Restaurant Inspections


It’s the one or two days a year that all restaurant owners dread.

It’s the time that county inspect-ors--flashlights, temperature gauges and pens in hand--drop in for a surprise visit.

With the Restaurant Assn. of California reporting that Los Angeles residents spend between 40% and 50% of their food dollars on prepared meals, inspectors have never been busier protecting our stomachs, and even our lives, from food-borne illnesses.

Even Studio City’s Jerry’s Famous Deli, one of the Valley’s most popular eateries, was closed overnight Wednes-day after inspectors found unclean uten-sils and food not properly refrigerated.


A total of 161 inspectors are employed by the Los Angeles County Health Department’s Environmental Health Services Division to peek into cupboards and stoves and crawl through dark storage areas looking for unhealthful conditions.

Inspectors close a few Los Angeles restaurants every day. The Times publishes a list of those closures once a month. Most closures last from 1-3 days, says Michael Spear, an Environmental Health Services manager. But owners who fail to correct violations can have their licenses suspended or revoked.

“The majority accept the fact that we are there to do a job for the public, but there are always a few who are resentful,” Spear said.

“In general, the program does what it is intended to do: provide safe eating environments for the public,” Spear said. “I eat out, so it must be working.”

Frequent Violations Uncovered by Inspectors

Cracks or holes in walls or ceilings

Broken shelves

Unsafe temperatures and uncovered food

Inadequate lighting

Improper ventilation

Cooking temperatures too low

Exposed food

Dirty walls

Rodent droppings

Improper storage of personal belongings

Improper storage of cleaning supplies

Hazardous materials exposed

Utensils not properly stored

Lack of hot or cold water

No hairnet or hat

Garbage not properly disposed of

Exposed food

Hazardous materials exposed

Sitting on counters

Failure to wash hands

Unsanitary equipment

Broken equipment

Clogged drains

Insect infestation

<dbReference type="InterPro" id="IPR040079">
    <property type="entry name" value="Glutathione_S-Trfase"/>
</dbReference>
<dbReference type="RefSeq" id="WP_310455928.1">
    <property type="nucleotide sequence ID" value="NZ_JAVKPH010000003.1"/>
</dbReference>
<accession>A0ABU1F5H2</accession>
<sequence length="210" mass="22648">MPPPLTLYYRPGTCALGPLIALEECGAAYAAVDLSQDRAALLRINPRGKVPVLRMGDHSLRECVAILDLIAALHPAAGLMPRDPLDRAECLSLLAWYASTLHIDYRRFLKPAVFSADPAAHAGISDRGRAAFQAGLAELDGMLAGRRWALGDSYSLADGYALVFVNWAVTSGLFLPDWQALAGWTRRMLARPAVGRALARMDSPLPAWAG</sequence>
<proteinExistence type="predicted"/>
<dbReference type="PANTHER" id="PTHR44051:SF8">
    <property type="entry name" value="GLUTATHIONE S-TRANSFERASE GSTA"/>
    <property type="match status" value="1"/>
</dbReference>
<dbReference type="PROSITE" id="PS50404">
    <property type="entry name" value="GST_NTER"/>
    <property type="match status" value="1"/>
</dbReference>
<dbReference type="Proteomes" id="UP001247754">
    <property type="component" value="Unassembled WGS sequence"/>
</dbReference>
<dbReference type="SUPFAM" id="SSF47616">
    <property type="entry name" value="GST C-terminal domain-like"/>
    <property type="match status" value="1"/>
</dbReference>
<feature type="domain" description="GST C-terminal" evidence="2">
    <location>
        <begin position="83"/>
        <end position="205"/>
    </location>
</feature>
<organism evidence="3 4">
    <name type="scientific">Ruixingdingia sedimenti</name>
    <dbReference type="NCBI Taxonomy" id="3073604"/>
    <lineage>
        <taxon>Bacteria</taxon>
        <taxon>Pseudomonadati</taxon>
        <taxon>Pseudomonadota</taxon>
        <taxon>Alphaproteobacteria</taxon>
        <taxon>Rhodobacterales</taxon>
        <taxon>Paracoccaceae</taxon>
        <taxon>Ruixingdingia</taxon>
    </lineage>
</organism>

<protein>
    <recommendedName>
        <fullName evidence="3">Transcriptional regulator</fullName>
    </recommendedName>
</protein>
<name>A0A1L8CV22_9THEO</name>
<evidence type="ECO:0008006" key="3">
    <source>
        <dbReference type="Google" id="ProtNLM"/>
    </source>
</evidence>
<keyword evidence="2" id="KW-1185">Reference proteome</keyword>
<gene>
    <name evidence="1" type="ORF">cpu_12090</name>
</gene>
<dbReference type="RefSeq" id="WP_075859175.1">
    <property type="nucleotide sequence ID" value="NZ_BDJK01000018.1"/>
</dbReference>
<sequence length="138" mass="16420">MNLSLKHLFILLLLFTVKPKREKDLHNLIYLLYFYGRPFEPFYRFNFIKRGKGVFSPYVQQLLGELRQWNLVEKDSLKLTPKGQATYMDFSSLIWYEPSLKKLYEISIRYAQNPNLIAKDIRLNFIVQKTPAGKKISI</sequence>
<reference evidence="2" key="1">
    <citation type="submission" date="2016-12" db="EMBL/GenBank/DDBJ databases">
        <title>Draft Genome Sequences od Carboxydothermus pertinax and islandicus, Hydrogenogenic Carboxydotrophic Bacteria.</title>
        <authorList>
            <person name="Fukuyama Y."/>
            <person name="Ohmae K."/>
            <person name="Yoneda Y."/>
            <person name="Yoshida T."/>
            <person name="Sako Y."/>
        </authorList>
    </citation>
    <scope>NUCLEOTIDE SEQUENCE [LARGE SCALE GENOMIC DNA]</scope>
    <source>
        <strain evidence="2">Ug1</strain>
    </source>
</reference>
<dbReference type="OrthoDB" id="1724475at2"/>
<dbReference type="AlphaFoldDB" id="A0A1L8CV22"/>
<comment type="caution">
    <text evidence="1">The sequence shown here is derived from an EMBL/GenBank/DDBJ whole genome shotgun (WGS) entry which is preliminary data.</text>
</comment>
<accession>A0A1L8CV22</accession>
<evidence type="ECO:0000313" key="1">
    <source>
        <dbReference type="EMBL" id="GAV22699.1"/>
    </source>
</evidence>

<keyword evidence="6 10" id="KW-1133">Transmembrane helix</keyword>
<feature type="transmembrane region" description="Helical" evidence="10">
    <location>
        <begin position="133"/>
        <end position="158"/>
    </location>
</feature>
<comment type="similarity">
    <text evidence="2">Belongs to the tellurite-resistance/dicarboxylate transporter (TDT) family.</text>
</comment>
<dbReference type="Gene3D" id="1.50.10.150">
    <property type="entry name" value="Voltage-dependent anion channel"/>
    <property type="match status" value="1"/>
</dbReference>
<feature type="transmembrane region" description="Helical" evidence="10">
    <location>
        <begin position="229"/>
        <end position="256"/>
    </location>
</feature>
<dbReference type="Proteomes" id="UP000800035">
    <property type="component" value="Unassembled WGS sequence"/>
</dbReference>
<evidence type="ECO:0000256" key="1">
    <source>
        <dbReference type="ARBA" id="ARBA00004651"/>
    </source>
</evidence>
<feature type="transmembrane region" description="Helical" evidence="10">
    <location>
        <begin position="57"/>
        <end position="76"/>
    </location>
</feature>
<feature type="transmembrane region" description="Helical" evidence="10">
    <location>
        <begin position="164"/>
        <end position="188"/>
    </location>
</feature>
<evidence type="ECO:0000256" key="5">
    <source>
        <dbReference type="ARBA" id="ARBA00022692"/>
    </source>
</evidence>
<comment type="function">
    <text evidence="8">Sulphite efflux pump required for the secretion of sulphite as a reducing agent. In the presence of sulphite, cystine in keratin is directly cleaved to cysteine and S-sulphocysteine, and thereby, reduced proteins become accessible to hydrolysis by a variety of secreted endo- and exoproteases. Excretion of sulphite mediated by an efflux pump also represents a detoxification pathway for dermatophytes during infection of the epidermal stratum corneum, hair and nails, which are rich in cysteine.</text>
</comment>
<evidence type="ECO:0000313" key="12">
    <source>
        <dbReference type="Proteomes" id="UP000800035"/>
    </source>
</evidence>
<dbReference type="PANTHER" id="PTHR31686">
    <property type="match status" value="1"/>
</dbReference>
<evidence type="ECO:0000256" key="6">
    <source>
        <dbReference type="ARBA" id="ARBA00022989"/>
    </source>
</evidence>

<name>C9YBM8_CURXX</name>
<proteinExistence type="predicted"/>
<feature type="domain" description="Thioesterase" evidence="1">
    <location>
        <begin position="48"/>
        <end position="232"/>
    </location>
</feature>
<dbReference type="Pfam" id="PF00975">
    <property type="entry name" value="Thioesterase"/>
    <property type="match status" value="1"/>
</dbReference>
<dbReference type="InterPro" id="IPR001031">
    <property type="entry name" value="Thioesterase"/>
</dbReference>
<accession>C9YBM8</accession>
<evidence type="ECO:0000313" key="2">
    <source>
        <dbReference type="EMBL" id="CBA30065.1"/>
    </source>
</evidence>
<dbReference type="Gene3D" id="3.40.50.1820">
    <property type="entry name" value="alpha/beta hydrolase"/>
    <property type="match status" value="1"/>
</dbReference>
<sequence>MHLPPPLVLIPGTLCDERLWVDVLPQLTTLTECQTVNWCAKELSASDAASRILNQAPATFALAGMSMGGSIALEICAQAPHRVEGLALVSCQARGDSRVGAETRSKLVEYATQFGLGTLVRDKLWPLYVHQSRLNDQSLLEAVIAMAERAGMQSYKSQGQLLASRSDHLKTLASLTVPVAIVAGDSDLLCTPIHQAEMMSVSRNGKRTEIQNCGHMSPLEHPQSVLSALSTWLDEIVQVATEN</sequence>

Cracks in tile or cement


* The Environmental Health Services Division of the Los Angeles County Health Department has employed an average of 161 inspectors over the past two fiscal years. (7/95-6/97) Seventy-nine inspectors are dedicated full-time to inspecting restaurants.

* Inspectors completed a total of 82,157 inspections during the two-year period. The depart-ment conducts an average of 3,423 inspections per month.


* During the same two-year period, inspectors closed down a total of 1,759 establish-ments, 2.1% of the total inspected. The Health Department closes an average of 73 restaurants per month.

* Only 1%-2% of restaurants inspected receive no citations at all.

* Inspectors judge restaurants on a 100-point rating system with deductions for each violation found. A score of 60 points or less is considered a failing grade.

* The five most serious categories of violations are unsafe food temperatures, failure to properly sanitize equipment, presence of a transmittable disease, presence of hazardous materials and plumbing failure.

Question & Answer an offender

Question & Answer with Patrick, whose small (unnamed) Los Angeles restaurant was closed by county inspectors from Sept. 29-30 for sewage-system failure, vermin infestation and unsanitary equipment.

Q. Were you aware of the problems that led to your closure?

A. Mostly the inspector was concerned about a small water leak. I had no idea of the seriousness of the problem... I’m like a lot of people in this business: We are supposed to be experts, but we are really not. Most people [restaurant owners] don’t know about all of the regulations.

Q. How did you fix the problems?

A. I had to call a plumber to fix the leak and do some cleaning up. We did it right away.

Q. Was the closure justified?

A. The inspector told me it was nothing major. I don’t think there was cause for the closure... I realize the importance of the system, but if it’s not that serious, I think they should give you a chance to correct the problem before they shut you down. Not like a month, but maybe a couple of days.


Q. How did the closure affect your business?

A. It was a very embarrassing moment for me. It has hurt my business a lot. I have customers who come every day, and when they see a sign on my door saying I’m closed by the Health Depart-ment, well, it’s not good. I wouldn’t go back to such a place myself.

Q.How were you treated by the inspectors?

A. Well, they closed my restaurant. Overall, though, she [the inspector] was friendly and professional.

Q. Did being shut down cause you to change the way you do things?

A. Yes. I realize how stupid I was. Now I want to be on the safe side. Now every day I’m checking for these things. I want to find out what extra steps I can take to make sure it doesn’t happen again.

Sources: L.A. County Health Dept., Environmental Health Services Division. Researched by DARRELL SATZMAN/Los Angeles Times